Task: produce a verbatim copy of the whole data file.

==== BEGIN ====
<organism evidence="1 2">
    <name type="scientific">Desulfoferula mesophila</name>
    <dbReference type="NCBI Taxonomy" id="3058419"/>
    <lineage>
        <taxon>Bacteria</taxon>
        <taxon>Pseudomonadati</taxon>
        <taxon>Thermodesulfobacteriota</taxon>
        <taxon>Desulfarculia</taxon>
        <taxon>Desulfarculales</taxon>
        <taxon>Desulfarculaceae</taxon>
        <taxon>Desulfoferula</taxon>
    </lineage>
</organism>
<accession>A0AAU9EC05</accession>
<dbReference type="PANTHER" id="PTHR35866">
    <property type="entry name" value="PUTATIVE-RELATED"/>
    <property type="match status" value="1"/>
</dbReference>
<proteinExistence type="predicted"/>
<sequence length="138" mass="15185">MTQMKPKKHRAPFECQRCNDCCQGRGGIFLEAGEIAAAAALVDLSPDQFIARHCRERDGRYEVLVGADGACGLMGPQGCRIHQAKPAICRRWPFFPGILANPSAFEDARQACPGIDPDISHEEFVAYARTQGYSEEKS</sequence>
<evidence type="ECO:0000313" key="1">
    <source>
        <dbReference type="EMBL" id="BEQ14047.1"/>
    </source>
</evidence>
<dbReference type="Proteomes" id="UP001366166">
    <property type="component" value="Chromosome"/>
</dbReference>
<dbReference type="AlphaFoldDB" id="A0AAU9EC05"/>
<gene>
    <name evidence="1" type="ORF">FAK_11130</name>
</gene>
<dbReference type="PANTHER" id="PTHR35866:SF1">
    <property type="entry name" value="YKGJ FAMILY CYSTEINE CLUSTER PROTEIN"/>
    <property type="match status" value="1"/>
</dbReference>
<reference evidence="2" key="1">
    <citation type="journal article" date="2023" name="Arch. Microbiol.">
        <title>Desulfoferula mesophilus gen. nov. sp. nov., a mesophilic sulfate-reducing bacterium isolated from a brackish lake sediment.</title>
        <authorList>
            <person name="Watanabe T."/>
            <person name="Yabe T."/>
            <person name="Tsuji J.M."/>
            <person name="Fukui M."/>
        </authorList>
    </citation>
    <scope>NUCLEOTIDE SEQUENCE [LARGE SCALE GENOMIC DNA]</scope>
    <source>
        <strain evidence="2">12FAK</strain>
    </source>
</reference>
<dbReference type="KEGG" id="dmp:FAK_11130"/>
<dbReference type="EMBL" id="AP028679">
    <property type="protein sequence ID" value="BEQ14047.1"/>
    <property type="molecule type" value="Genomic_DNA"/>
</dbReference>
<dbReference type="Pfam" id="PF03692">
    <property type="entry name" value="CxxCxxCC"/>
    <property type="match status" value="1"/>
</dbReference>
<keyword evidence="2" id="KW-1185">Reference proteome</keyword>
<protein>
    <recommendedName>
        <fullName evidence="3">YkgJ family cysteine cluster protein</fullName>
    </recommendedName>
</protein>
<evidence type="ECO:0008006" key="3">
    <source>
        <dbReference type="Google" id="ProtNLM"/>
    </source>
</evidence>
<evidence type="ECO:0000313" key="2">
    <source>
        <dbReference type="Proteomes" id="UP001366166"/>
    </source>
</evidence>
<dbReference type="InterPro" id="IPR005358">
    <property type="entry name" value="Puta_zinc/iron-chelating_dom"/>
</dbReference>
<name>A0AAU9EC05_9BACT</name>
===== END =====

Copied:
<organism evidence="1 2">
    <name type="scientific">Desulfoferula mesophila</name>
    <dbReference type="NCBI Taxonomy" id="3058419"/>
    <lineage>
        <taxon>Bacteria</taxon>
        <taxon>Pseudomonadati</taxon>
        <taxon>Thermodesulfobacteriota</taxon>
        <taxon>Desulfarculia</taxon>
        <taxon>Desulfarculales</taxon>
        <taxon>Desulfarculaceae</taxon>
        <taxon>Desulfoferula</taxon>
    </lineage>
</organism>
<accession>A0AAU9EC05</accession>
<dbReference type="PANTHER" id="PTHR35866">
    <property type="entry name" value="PUTATIVE-RELATED"/>
    <property type="match status" value="1"/>
</dbReference>
<proteinExistence type="predicted"/>
<sequence length="138" mass="15185">MTQMKPKKHRAPFECQRCNDCCQGRGGIFLEAGEIAAAAALVDLSPDQFIARHCRERDGRYEVLVGADGACGLMGPQGCRIHQAKPAICRRWPFFPGILANPSAFEDARQACPGIDPDISHEEFVAYARTQGYSEEKS</sequence>
<evidence type="ECO:0000313" key="1">
    <source>
        <dbReference type="EMBL" id="BEQ14047.1"/>
    </source>
</evidence>
<dbReference type="Proteomes" id="UP001366166">
    <property type="component" value="Chromosome"/>
</dbReference>
<dbReference type="AlphaFoldDB" id="A0AAU9EC05"/>
<gene>
    <name evidence="1" type="ORF">FAK_11130</name>
</gene>
<dbReference type="PANTHER" id="PTHR35866:SF1">
    <property type="entry name" value="YKGJ FAMILY CYSTEINE CLUSTER PROTEIN"/>
    <property type="match status" value="1"/>
</dbReference>
<reference evidence="2" key="1">
    <citation type="journal article" date="2023" name="Arch. Microbiol.">
        <title>Desulfoferula mesophilus gen. nov. sp. nov., a mesophilic sulfate-reducing bacterium isolated from a brackish lake sediment.</title>
        <authorList>
            <person name="Watanabe T."/>
            <person name="Yabe T."/>
            <person name="Tsuji J.M."/>
            <person name="Fukui M."/>
        </authorList>
    </citation>
    <scope>NUCLEOTIDE SEQUENCE [LARGE SCALE GENOMIC DNA]</scope>
    <source>
        <strain evidence="2">12FAK</strain>
    </source>
</reference>
<dbReference type="KEGG" id="dmp:FAK_11130"/>
<dbReference type="EMBL" id="AP028679">
    <property type="protein sequence ID" value="BEQ14047.1"/>
    <property type="molecule type" value="Genomic_DNA"/>
</dbReference>
<dbReference type="Pfam" id="PF03692">
    <property type="entry name" value="CxxCxxCC"/>
    <property type="match status" value="1"/>
</dbReference>
<keyword evidence="2" id="KW-1185">Reference proteome</keyword>
<protein>
    <recommendedName>
        <fullName evidence="3">YkgJ family cysteine cluster protein</fullName>
    </recommendedName>
</protein>
<evidence type="ECO:0008006" key="3">
    <source>
        <dbReference type="Google" id="ProtNLM"/>
    </source>
</evidence>
<evidence type="ECO:0000313" key="2">
    <source>
        <dbReference type="Proteomes" id="UP001366166"/>
    </source>
</evidence>
<dbReference type="InterPro" id="IPR005358">
    <property type="entry name" value="Puta_zinc/iron-chelating_dom"/>
</dbReference>
<name>A0AAU9EC05_9BACT</name>